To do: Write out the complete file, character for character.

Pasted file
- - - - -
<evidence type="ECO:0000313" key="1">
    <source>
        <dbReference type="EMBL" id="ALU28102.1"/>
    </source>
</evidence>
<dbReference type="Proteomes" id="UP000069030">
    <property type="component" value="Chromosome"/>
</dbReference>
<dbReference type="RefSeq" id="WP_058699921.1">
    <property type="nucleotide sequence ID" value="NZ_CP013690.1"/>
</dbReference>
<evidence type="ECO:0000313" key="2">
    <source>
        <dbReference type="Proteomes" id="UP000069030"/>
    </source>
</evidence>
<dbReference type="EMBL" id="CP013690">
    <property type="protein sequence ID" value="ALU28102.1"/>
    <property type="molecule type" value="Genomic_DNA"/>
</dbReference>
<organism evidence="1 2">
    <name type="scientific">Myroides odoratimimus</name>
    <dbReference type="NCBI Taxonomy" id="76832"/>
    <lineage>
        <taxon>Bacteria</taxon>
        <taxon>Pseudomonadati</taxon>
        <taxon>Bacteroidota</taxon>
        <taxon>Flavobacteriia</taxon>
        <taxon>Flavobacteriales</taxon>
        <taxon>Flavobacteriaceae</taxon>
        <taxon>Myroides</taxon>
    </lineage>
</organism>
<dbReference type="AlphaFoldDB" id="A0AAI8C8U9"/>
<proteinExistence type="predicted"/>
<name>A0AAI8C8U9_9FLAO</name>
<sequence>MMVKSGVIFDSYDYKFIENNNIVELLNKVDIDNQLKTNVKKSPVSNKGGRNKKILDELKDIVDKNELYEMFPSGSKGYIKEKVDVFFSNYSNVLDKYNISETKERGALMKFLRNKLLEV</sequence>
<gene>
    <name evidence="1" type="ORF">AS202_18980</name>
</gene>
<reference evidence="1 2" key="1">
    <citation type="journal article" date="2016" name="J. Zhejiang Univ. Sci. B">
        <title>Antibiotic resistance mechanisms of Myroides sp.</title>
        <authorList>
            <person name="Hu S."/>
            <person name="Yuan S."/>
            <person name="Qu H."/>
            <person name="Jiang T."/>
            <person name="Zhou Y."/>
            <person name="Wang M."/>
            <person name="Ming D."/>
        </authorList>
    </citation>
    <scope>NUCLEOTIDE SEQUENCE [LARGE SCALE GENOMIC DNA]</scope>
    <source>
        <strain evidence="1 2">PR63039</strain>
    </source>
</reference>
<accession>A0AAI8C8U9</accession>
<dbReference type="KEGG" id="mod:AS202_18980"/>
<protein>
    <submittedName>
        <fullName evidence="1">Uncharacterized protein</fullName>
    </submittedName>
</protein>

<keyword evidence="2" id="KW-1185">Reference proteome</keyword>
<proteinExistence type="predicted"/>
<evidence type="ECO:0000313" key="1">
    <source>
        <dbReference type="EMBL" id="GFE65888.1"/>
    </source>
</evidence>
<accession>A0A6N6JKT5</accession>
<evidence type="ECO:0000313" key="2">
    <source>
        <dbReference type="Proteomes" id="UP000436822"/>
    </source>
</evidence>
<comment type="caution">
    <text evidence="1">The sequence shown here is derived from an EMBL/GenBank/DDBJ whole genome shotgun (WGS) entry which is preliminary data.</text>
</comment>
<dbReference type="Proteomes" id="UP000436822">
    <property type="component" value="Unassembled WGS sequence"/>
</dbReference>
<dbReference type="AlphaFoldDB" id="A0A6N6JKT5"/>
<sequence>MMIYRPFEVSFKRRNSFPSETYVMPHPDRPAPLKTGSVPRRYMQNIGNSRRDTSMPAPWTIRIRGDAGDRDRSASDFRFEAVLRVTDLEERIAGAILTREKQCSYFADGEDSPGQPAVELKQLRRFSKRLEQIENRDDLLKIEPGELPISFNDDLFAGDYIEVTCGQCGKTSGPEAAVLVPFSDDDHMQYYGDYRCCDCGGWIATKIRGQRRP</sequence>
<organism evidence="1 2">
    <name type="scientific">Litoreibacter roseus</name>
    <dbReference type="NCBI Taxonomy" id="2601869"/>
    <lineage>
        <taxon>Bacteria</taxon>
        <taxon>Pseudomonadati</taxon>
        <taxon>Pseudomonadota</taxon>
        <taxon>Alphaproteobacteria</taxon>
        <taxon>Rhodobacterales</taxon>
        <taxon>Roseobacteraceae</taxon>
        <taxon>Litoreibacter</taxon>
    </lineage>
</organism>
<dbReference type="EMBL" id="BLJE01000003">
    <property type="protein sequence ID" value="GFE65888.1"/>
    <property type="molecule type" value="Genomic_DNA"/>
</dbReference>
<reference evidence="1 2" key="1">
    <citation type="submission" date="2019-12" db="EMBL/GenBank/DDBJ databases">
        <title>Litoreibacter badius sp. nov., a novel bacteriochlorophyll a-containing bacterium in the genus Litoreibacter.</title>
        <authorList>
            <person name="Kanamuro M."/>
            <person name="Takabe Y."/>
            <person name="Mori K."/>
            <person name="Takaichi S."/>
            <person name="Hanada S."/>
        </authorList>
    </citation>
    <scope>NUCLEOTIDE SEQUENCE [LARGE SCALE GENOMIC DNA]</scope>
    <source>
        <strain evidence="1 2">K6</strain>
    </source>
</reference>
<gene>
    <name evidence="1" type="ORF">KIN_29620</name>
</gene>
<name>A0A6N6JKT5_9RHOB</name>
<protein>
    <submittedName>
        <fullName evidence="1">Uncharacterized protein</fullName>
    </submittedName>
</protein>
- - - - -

<evidence type="ECO:0000313" key="1">
    <source>
        <dbReference type="EMBL" id="ALU28102.1"/>
    </source>
</evidence>
<dbReference type="Proteomes" id="UP000069030">
    <property type="component" value="Chromosome"/>
</dbReference>
<dbReference type="RefSeq" id="WP_058699921.1">
    <property type="nucleotide sequence ID" value="NZ_CP013690.1"/>
</dbReference>
<evidence type="ECO:0000313" key="2">
    <source>
        <dbReference type="Proteomes" id="UP000069030"/>
    </source>
</evidence>
<dbReference type="EMBL" id="CP013690">
    <property type="protein sequence ID" value="ALU28102.1"/>
    <property type="molecule type" value="Genomic_DNA"/>
</dbReference>
<organism evidence="1 2">
    <name type="scientific">Myroides odoratimimus</name>
    <dbReference type="NCBI Taxonomy" id="76832"/>
    <lineage>
        <taxon>Bacteria</taxon>
        <taxon>Pseudomonadati</taxon>
        <taxon>Bacteroidota</taxon>
        <taxon>Flavobacteriia</taxon>
        <taxon>Flavobacteriales</taxon>
        <taxon>Flavobacteriaceae</taxon>
        <taxon>Myroides</taxon>
    </lineage>
</organism>
<dbReference type="AlphaFoldDB" id="A0AAI8C8U9"/>
<proteinExistence type="predicted"/>
<name>A0AAI8C8U9_9FLAO</name>
<sequence>MMVKSGVIFDSYDYKFIENNNIVELLNKVDIDNQLKTNVKKSPVSNKGGRNKKILDELKDIVDKNELYEMFPSGSKGYIKEKVDVFFSNYSNVLDKYNISETKERGALMKFLRNKLLEV</sequence>
<gene>
    <name evidence="1" type="ORF">AS202_18980</name>
</gene>
<reference evidence="1 2" key="1">
    <citation type="journal article" date="2016" name="J. Zhejiang Univ. Sci. B">
        <title>Antibiotic resistance mechanisms of Myroides sp.</title>
        <authorList>
            <person name="Hu S."/>
            <person name="Yuan S."/>
            <person name="Qu H."/>
            <person name="Jiang T."/>
            <person name="Zhou Y."/>
            <person name="Wang M."/>
            <person name="Ming D."/>
        </authorList>
    </citation>
    <scope>NUCLEOTIDE SEQUENCE [LARGE SCALE GENOMIC DNA]</scope>
    <source>
        <strain evidence="1 2">PR63039</strain>
    </source>
</reference>
<accession>A0AAI8C8U9</accession>
<dbReference type="KEGG" id="mod:AS202_18980"/>
<protein>
    <submittedName>
        <fullName evidence="1">Uncharacterized protein</fullName>
    </submittedName>
</protein>

<keyword evidence="2" id="KW-1185">Reference proteome</keyword>
<proteinExistence type="predicted"/>
<evidence type="ECO:0000313" key="1">
    <source>
        <dbReference type="EMBL" id="GFE65888.1"/>
    </source>
</evidence>
<accession>A0A6N6JKT5</accession>
<evidence type="ECO:0000313" key="2">
    <source>
        <dbReference type="Proteomes" id="UP000436822"/>
    </source>
</evidence>
<comment type="caution">
    <text evidence="1">The sequence shown here is derived from an EMBL/GenBank/DDBJ whole genome shotgun (WGS) entry which is preliminary data.</text>
</comment>
<dbReference type="Proteomes" id="UP000436822">
    <property type="component" value="Unassembled WGS sequence"/>
</dbReference>
<dbReference type="AlphaFoldDB" id="A0A6N6JKT5"/>
<sequence>MMIYRPFEVSFKRRNSFPSETYVMPHPDRPAPLKTGSVPRRYMQNIGNSRRDTSMPAPWTIRIRGDAGDRDRSASDFRFEAVLRVTDLEERIAGAILTREKQCSYFADGEDSPGQPAVELKQLRRFSKRLEQIENRDDLLKIEPGELPISFNDDLFAGDYIEVTCGQCGKTSGPEAAVLVPFSDDDHMQYYGDYRCCDCGGWIATKIRGQRRP</sequence>
<organism evidence="1 2">
    <name type="scientific">Litoreibacter roseus</name>
    <dbReference type="NCBI Taxonomy" id="2601869"/>
    <lineage>
        <taxon>Bacteria</taxon>
        <taxon>Pseudomonadati</taxon>
        <taxon>Pseudomonadota</taxon>
        <taxon>Alphaproteobacteria</taxon>
        <taxon>Rhodobacterales</taxon>
        <taxon>Roseobacteraceae</taxon>
        <taxon>Litoreibacter</taxon>
    </lineage>
</organism>
<dbReference type="EMBL" id="BLJE01000003">
    <property type="protein sequence ID" value="GFE65888.1"/>
    <property type="molecule type" value="Genomic_DNA"/>
</dbReference>
<reference evidence="1 2" key="1">
    <citation type="submission" date="2019-12" db="EMBL/GenBank/DDBJ databases">
        <title>Litoreibacter badius sp. nov., a novel bacteriochlorophyll a-containing bacterium in the genus Litoreibacter.</title>
        <authorList>
            <person name="Kanamuro M."/>
            <person name="Takabe Y."/>
            <person name="Mori K."/>
            <person name="Takaichi S."/>
            <person name="Hanada S."/>
        </authorList>
    </citation>
    <scope>NUCLEOTIDE SEQUENCE [LARGE SCALE GENOMIC DNA]</scope>
    <source>
        <strain evidence="1 2">K6</strain>
    </source>
</reference>
<gene>
    <name evidence="1" type="ORF">KIN_29620</name>
</gene>
<name>A0A6N6JKT5_9RHOB</name>
<protein>
    <submittedName>
        <fullName evidence="1">Uncharacterized protein</fullName>
    </submittedName>
</protein>